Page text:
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SUNDAY SCRIPTURES FOR AUGUST 28 | Love calls us beyond our comfort

When we have a choice to make, do we keep others in mind or do we just think about ourselves?

The Gospel we hear on the 22nd Sunday in Ordinary Time is set in the context of a dinner at the home of a Pharisee. Jesus notices that people are observing His behavior, especially after He healed someone on the Sabbath. He notices two things about the guests: who the host has invited and how they are vying for the best seats. Jesus has a word of caution, a word of teaching and a word of warning.

Making an invitation list to a dinner or event usually requires figuring out the event’s purpose. If the purpose is social, then invitations would typically go to people closest to you or to people you want to get to know better. If the dinner is for serving those in need, the guest list would probably change significantly. If the host is prominent, people would be complimented by the invitation.

It seems in this case that the invited guests are trying to take the place of prominence to make sure that their host, the Pharisee, knows how important they are. They are trying to make their importance felt by those in attendance. Jesus notices the clamoring for the best seats. He offers some wisdom about how embarrassing it could be if that most important seat was meant for someone else, and you were asked to move to a lower seat. Jesus would have been familiar with the teaching from the book of Sirach, instructing us to conduct our affairs with humility. He encourages the guests to seek the lower seats, to be satisfied with a seat at the table at all, and to leave the higher seats for those for whom they are intended. Most of us don’t fight over which seat is ours unless we’re playing musical chairs. But this might be a good time to reflect on the places in our lives where we do vie for prominence, position or power. When we have a choice to make, do we keep others in mind or do we just think about ourselves and the positive effects it would have for us? Are we aware of the consequences for others through the choices that we make? Do we ever voluntarily give up a portion of power for the sake of allowing someone else to have a voice or a place at the table?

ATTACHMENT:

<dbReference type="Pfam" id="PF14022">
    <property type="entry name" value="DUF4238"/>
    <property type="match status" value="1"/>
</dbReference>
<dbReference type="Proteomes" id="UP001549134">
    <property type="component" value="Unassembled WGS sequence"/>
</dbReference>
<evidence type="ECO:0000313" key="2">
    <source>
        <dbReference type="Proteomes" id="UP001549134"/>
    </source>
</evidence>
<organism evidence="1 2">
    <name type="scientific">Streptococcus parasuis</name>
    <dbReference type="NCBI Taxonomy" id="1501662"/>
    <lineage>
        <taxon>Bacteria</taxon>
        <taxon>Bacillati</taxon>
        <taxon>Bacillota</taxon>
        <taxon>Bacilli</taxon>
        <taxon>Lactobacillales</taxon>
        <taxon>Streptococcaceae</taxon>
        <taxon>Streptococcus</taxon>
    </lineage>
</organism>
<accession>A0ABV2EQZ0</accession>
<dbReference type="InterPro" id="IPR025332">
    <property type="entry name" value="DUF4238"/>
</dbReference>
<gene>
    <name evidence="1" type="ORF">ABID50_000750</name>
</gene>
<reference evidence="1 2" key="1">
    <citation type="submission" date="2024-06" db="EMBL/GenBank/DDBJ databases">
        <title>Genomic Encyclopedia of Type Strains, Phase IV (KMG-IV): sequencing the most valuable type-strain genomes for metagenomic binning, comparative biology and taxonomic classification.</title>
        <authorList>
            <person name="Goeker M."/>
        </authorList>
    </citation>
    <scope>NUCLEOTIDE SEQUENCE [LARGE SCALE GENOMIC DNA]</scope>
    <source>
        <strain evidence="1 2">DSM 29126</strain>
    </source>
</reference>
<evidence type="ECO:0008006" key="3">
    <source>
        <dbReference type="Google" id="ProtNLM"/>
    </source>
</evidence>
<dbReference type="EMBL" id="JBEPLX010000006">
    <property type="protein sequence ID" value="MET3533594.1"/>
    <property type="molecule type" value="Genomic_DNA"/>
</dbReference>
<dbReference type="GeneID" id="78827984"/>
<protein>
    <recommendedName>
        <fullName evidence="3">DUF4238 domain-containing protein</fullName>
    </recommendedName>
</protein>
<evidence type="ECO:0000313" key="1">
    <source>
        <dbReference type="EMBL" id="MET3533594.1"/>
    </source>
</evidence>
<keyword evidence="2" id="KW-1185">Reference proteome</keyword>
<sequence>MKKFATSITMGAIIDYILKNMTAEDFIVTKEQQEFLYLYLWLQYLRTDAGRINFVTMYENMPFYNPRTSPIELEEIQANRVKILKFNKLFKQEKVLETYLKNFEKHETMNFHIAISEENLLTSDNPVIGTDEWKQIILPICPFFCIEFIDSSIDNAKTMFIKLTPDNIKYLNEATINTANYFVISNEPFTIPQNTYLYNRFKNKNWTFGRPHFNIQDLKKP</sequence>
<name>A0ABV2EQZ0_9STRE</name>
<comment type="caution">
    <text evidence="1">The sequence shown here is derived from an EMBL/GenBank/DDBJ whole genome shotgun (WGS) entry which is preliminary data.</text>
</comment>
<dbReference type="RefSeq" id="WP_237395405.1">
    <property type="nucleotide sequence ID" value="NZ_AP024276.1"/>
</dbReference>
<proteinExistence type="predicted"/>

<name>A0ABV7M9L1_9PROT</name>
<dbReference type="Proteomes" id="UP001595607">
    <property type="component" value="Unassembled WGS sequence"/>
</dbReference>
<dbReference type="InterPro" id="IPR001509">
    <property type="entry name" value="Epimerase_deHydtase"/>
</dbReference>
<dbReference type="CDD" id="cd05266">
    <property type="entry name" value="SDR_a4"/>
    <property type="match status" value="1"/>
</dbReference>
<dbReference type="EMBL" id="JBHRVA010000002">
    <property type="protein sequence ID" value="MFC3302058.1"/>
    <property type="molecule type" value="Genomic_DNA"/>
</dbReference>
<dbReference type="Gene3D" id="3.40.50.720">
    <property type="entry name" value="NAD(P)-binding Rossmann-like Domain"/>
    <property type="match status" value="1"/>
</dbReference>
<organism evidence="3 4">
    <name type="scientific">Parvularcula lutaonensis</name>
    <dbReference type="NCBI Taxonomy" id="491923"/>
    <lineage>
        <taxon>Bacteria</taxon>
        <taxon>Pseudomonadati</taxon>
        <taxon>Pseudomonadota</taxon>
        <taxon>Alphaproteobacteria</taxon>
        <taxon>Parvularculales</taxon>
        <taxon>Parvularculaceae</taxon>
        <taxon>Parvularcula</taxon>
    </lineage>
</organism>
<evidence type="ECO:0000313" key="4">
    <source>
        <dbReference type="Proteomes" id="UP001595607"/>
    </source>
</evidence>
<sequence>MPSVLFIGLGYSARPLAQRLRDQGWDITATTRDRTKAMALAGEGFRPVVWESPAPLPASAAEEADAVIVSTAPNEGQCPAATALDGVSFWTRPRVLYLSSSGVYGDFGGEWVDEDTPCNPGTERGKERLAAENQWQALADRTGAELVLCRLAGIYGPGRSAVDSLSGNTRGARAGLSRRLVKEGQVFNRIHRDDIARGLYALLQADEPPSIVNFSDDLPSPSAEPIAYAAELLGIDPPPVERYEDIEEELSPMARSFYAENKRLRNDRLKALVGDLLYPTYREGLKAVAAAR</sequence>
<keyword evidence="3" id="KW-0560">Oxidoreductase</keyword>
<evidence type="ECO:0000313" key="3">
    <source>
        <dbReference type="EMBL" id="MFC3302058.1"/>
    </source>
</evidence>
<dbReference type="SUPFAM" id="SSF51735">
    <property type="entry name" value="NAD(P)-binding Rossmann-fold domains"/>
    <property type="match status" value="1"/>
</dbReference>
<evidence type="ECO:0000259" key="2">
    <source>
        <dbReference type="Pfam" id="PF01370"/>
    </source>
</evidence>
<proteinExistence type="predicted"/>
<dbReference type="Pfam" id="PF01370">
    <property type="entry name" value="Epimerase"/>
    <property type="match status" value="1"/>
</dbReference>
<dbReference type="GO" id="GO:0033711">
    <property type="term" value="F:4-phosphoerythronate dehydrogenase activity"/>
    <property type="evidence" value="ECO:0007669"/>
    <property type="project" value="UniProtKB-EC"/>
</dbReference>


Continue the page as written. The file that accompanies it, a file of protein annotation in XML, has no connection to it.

Because most of us are capable of controlling with whom we spend most of our time, do we experience the variety of humanity or just hang around those who look, sound and act like us or those who agree with us? Do we ever expose ourselves to the lives of others? Do we ever try to experience the interconnectedness with others, some of whom we may never meet? If we are guilty of overindulgence in any way, have we ever examined who is doing without so that we can have more than we need?

Jesus also offers a word of wisdom about the balance between following the letter of the law and taking care of human needs right in front of us, even if taking care of them would violate one of our accepted norms. When He healed the man in front of Him, He violated a Sabbath law. He knew that people questioned His choice, so He asked them a question. He knew that if any of their children or animals were in trouble on the Sabbath, they would break the law to help the child or the animal. But when they saw someone suffering in front of them, probably because they don’t know him or he might be judged unclean, they were not willing to break the Sabbath law for him.

Are we touched by that same convenience of belief and practice of faith? Do we exempt ourselves from laws when we deem it necessary but judge others who do the same?

Isn’t it difficult and troubling how challenging Jesus can be? Doesn’t He sometimes threaten our status quo? Isn’t it true that love calls us beyond our comfort zone?

Father Wester is pastor of All Saints Parish in St. Peters.

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